Quentin Tarantino’s ninth film is funny, revisionist and unexpectedly warm-hearted

'Once Upon A Time In... Hollywood'

Source: Cannes Film Festival

‘Once Upon A Time In… Hollywood’

Dir/scr Quentin Tarantino. US. 2019. 158 mins.

The fact that Once Upon A Time….in Hollywood concerns Sharon Tate (played by Margot Robbie) and the Manson Family is no secret. Its writer/director Quentin Tarantino would prefer audiences not to know exactly how; and he’s right, because that knowledge would greatly lessen the viewing experience of his ninth film. But, like a true bedtime story, Once Upon A Time… isn’t all about that one thing. There’s the scene-setting, the detours, getting lost, coming back, finding a happy ending. And, surprisingly, it’s mostly a love story – between two best friends (a fading TV star played by Leonardo DiCaprio and his stuntman Brad Pitt), and between Tarantino and the Los Angeles of his youth, which he wants to revisit and remould.

Both DiCaprio and Pitt are fiercely enjoyable to watch here in their first pairing

For Tarantino this is an almost soft-hearted – for him – film, although he cracks more than a few heads towards the end. It’s consistently funny, with terrific performances from Brad Pitt and Leonardo DiCaprio, and that gives it a potentially wider appeal than some of the director’s recent, fast-cut, ultra-violent work (although that, in itself, may disappoint hardcore fans). Criticisms can and will be made of Tarantino’s looseness; the vignettes he tells are all perfectly formed, but they’re long, some feel random and they can make the going seem a little flat. Having been delivered late to Cannes, this may even not be his final edit. But this is undoubtedly “independent” cinema’s commercial riposte to Marvel: big stars, big screen, big bucks.

In a cheerful double-act, Pitt and DiCaprio’s two best-buddy losers provide our entry into the TV and film world of the late 1960s. Both stars are fiercely enjoyable to watch here in their first pairing, with DiCaprio in full flight as an insecure boozehound actor who has seen better days and Pitt as his laconic former stunt double and current odd job man/driver who is nifty with his fists. Both characters get their own scene-setting flashbacks, and there’s an occasional humorous voiceover to move things along.

But make no mistake: Tarantino is not in a rush to finish this particular story, as DiCaprio’s chainsmoking Rick Dalton learns his lines on set for a Sam Wanamaker western, has meetings with a Hollywood agent (Al Pacino) who offers him work on Spaghetti westerns (the main Sergio Leone reference, despite the false promise of the title), and has repeated meltdowns over the fact that his TV success as the star of a bounty hunter show is well in the black-and-white past. (The crumbling of the star system and the rise of TV depicted here echo the seismic shifts that are happening in Hollywood today.)

Meanwhile, Pitt’s loyal sidekick Cliff Booth goes home to his trailer, feeds his dog rat-flavoured food, beats up Bruce Lee in a flashback sequence, and has an encounter with the hippy child Pussycat (a striking performance by Margaret Qualley) which leads him to Spahn’s movie ranch and an encounter with The Manson Family (an unexpected cameo from Lena Durham here).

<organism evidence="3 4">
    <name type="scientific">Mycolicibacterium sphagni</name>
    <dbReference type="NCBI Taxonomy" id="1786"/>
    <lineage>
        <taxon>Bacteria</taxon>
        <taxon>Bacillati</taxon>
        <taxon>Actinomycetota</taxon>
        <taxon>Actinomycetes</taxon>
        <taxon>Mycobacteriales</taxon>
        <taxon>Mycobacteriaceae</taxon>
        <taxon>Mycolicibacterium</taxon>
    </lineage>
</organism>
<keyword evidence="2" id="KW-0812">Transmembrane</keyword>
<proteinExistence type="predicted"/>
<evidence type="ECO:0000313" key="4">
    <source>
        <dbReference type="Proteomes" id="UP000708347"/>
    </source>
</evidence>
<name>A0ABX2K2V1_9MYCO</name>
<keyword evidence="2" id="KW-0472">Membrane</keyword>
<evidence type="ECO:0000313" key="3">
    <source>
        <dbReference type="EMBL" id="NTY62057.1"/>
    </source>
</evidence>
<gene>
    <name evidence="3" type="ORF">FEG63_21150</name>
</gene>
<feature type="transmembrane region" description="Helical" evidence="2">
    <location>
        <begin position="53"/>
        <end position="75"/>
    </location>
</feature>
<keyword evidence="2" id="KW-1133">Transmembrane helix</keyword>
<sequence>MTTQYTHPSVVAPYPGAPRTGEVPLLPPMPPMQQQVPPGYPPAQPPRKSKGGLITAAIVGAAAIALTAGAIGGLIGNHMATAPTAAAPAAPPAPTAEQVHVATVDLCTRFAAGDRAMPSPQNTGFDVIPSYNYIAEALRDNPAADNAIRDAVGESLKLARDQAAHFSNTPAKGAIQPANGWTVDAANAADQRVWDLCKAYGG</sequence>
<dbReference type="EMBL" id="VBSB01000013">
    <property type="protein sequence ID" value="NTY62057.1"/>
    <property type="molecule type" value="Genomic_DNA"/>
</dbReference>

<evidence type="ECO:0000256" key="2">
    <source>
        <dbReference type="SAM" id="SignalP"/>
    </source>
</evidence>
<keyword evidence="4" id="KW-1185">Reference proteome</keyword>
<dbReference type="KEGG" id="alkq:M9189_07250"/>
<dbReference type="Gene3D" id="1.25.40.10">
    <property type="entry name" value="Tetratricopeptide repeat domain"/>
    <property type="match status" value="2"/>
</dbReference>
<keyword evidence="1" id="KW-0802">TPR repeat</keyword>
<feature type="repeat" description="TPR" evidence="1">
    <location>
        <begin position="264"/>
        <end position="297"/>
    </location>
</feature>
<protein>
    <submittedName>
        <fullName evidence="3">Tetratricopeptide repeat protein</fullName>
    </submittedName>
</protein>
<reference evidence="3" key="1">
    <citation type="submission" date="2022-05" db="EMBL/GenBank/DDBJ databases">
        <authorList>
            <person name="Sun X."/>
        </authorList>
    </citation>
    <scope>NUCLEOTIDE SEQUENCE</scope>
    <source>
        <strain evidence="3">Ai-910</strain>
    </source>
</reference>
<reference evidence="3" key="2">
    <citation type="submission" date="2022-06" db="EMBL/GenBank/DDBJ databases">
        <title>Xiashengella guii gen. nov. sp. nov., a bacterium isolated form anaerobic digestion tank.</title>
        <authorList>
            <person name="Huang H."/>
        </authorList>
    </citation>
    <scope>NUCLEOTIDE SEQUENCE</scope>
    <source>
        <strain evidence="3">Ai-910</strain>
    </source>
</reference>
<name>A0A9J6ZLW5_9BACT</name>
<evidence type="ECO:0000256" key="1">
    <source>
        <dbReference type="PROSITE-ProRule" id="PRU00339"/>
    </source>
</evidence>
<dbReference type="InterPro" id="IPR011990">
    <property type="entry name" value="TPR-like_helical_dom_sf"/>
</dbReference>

The audience already knows this is where Tarantino is circling: by a stroke of good fortune, having invested in property during his heyday, Rick lives on Cielo Drive where he and Cliff witness the comings and goings of Sharon Tate and her new husband Roman Polanski (modern Hollywood stars, unlike the envious Rick). Tarantino also helpfully provides a sequence set in the Playboy Mansion where Tate and Polanski dance with Mama Cass and Michelle Phillips while Damian Lewis, as an amusingly unlikely Steve McQueen, explains their story and how Tate is still adored by her ex-fiance Jay Sebring (Emilie Hirsch). An extended sequence with Robbie’s Tate watching the real actress on screen in a cinema is a little puzzling, but gives the Australian actress something to do in a very male-centred film.

Once Upon A Time….in Hollywood is beautifully made. Beyond all the ‘Tarantino-esque’ touches of the action, the banter, the violence, the constant movie references, there’s a real craft underpinning the film which is of its own. You can see it in the close-ups – he goes in tight on his leading actors’ faces – and when he moves out to take a long shot of the ranch with the Family blocked out in an array of creepiness. There are tender sequences where the neon lights of Hollywood are switched on sequentially, there’s an ode to the craft of acting in a prolonged account of Rick’s attempts to get his lines right for Wanamaker. Even in the very opening scene, a mock-up of a Hollywood behind-the-scenes special, there’s real skill and humour.

Because it replays cinematic styles and revisits the long-gone world of the very small screen, there might be a tendency to dismiss Once Opon A Time….in Hollywood as pastiche. But this is more than that: it’s part of a love affair. A quarter of a century to the day since Quentin Tarantino premiered Pulp Fiction at Cannes, this is a smooth turn in a new direction for the film-maker. And the warmth is welcome.

Production company: Heyday Films

Worldwide distribution: Sony Pictures

Producers: David Heyman, Shannon McIntosh, Quentin Tarantino

Screenplay: Quentin Tarantino

Cinematography: Robert Richardson

Production designer: Barbara Ling

Editing: Fred Raskin

Main cast: Leonardo DiCaprio, Brad Pitt, Margot Robbie, Al Pacino, Emile Hirsch, Margaret Qualley, Timothy Olyphant, Julia Butters, Austin Butler, Dakota Fanning, Bruce Dern, Mike Moh, Luke Perry, Damian Lew